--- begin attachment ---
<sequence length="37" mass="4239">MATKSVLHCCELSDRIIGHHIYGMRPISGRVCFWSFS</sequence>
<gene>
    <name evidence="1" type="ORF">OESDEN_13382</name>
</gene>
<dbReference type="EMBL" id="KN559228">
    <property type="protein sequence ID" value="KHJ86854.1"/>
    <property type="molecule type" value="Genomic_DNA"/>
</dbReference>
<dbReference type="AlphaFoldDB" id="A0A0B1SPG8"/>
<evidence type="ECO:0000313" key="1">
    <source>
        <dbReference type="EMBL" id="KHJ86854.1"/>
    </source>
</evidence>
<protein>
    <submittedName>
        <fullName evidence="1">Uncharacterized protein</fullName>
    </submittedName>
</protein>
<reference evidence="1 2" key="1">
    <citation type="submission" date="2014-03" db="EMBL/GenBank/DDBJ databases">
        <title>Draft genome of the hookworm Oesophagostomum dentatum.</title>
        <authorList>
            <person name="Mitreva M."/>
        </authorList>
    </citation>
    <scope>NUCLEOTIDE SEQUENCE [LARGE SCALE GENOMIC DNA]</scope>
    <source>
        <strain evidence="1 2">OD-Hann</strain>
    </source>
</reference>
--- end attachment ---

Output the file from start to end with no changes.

<sequence length="37" mass="4239">MATKSVLHCCELSDRIIGHHIYGMRPISGRVCFWSFS</sequence>
<gene>
    <name evidence="1" type="ORF">OESDEN_13382</name>
</gene>
<dbReference type="EMBL" id="KN559228">
    <property type="protein sequence ID" value="KHJ86854.1"/>
    <property type="molecule type" value="Genomic_DNA"/>
</dbReference>
<dbReference type="AlphaFoldDB" id="A0A0B1SPG8"/>
<evidence type="ECO:0000313" key="1">
    <source>
        <dbReference type="EMBL" id="KHJ86854.1"/>
    </source>
</evidence>
<protein>
    <submittedName>
        <fullName evidence="1">Uncharacterized protein</fullName>
    </submittedName>
</protein>
<reference evidence="1 2" key="1">
    <citation type="submission" date="2014-03" db="EMBL/GenBank/DDBJ databases">
        <title>Draft genome of the hookworm Oesophagostomum dentatum.</title>
        <authorList>
            <person name="Mitreva M."/>
        </authorList>
    </citation>
    <scope>NUCLEOTIDE SEQUENCE [LARGE SCALE GENOMIC DNA]</scope>
    <source>
        <strain evidence="1 2">OD-Hann</strain>
    </source>
</reference>